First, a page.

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September 27, 2005

The Raven King


"Sir, As a member of the Learned Society of York Magicians, I have often regretted that modern magicians are content to study the history and theory of their subject, and that practical magic has been absent from these islands for more than two centuries. So it affords me the greatest satisfaction to announce to the Public that this melancholoy state of affairs is now at an end."

John Segundus Esq.
The Daily Raven – Letter to the Editor
March 9, 1807

Today... a book recommendation: Jonathan Strange & Mr. Norrell. It's a great novel and certainly as mythic a tale as any I've read in a long time. For a story about fairies it's incredibly... real.

September 27, 2005 | Permalink | Comments (2) | TrackBack

September 22, 2005

Amplifier as Art, Part II


"The aluminum case is hand-polished, the acrylic front and back are hand-cut and polished (including hand fire-polishing), and the silkscreening is all hand-done as well. All of the electronic subassemblies are hand-assembled and hand-soldered. Our team has been working together for almost 10 years now, building guitar effect and amplifiers, and this is my first hi-fi piece. I considered it originally to be something just for myself but so many people said they loved it that I decided to go into production."

Zachary Vex, founder of ZVex, and inventor of the Impamp

After about two weeks with my new Impamp, I can report that all that hand-assembly is worth it... the sound is absolutely amazing! And for those of you who are instrumentalists, ZVex makes a slew of cool effect boxes. My favorite... the Wah Probe.


September 22, 2005 | Permalink | Comments (0) | TrackBack

September 20, 2005

American Castle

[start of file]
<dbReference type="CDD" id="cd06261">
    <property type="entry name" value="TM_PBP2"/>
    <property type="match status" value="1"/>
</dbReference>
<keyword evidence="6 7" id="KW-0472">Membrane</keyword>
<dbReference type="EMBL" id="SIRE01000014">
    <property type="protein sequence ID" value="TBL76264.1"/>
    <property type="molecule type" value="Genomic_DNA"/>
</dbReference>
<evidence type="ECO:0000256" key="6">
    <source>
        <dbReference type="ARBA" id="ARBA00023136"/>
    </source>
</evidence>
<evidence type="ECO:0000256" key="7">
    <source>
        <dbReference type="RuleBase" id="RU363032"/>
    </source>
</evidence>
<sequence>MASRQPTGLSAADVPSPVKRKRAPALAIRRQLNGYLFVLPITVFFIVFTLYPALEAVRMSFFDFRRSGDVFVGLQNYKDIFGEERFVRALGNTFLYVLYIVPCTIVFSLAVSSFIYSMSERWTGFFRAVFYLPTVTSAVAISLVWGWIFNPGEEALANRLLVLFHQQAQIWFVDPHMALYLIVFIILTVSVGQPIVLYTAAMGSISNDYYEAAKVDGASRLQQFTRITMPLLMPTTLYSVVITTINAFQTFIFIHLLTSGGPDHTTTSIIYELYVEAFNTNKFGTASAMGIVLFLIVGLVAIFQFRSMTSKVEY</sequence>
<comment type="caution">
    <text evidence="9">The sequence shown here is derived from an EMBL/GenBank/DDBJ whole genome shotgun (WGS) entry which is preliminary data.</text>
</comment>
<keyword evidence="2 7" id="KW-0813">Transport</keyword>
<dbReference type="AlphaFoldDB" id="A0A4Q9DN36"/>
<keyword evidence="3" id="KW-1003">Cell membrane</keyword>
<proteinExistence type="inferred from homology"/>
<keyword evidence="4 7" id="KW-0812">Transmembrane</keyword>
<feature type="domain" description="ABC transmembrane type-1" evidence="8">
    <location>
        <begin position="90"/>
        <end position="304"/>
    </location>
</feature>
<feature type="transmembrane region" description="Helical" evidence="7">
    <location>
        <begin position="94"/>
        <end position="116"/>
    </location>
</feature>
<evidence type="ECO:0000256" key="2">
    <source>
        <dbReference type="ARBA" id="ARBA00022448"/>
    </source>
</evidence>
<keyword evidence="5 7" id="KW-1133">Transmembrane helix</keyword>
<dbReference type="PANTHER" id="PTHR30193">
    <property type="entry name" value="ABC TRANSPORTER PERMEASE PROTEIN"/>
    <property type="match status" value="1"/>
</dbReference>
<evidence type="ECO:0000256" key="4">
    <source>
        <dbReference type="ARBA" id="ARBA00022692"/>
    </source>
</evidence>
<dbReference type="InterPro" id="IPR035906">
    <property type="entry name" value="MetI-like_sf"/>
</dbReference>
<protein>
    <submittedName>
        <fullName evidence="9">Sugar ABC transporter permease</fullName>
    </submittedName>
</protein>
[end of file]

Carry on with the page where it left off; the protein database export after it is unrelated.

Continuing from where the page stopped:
It all began with a haunted island... Pollepel Island. And before you knew it, damsels were being rescued, legends were being made, and wars were being fought! On Pollepel Island...

Bnrmns_drawing_3... And fake Scottish castles were being constructed. Namely, Bannerman's Castle: a full-scale castle, personally designed by eccentric ammunition dealer, Francis Bannerman, to emulate the grand Scottish castles of his homeland. And for 17 long years, Bannerman worked away on his cement and stone marvel... but he died in 1918, before it was completed.

Two years later, in 1920, an accidental explosion destroyed part of Bannerman's creation. In 1969, there was another huge explosion and fire, the flames of which could be seen from as far away as 25 miles. These days, the interior of the castle is mostly in ruins... a shell of a castle (hard-hat required during the guided tour).

Bnrmns1_3  Bnrmns2_1  Bnrmns3

Bannerman's Castle links:

Tour of Bannerman's – Hudson Valley Ruins
Bannerman's History – Wikipedia
Touring Bannerman's – Poughkeepsie Journal 
Photos of the Castle
Bannerman's Castle Trust

September 20, 2005 | Permalink | Comments (1) | TrackBack

Fantasy Farm & Heritage USA


Standing But Not Operating is back! Their simple mission... to bring you the pictures and histories of amusement parks that have fallen into disuse and abandonment. I especially enjoyed browsing through Jim Baker's (PTL Club) Heritage USA... which brought to mind this previous post.


(via: boing boing)

September 20, 2005 | Permalink | Comments (0) | TrackBack

September 14, 2005

Modest Messerschmitt


This is not a real Messerschmitt Me262. It's a scale model created by Fine Art Models, recognized by some to be the makers of the finest scale models on the planet. Vehicles are their speciality, but for the price (the above airplane will probably end up running anywhere from 7-12 k), you may want to pick up a plastic model kit from your local hobby shop and just try very hard to make it look good.

If you visit their website, don't forget to take a look at their oxymoronic Titanic miniature.

September 14, 2005 | Permalink | Comments (2) | TrackBack

September 13, 2005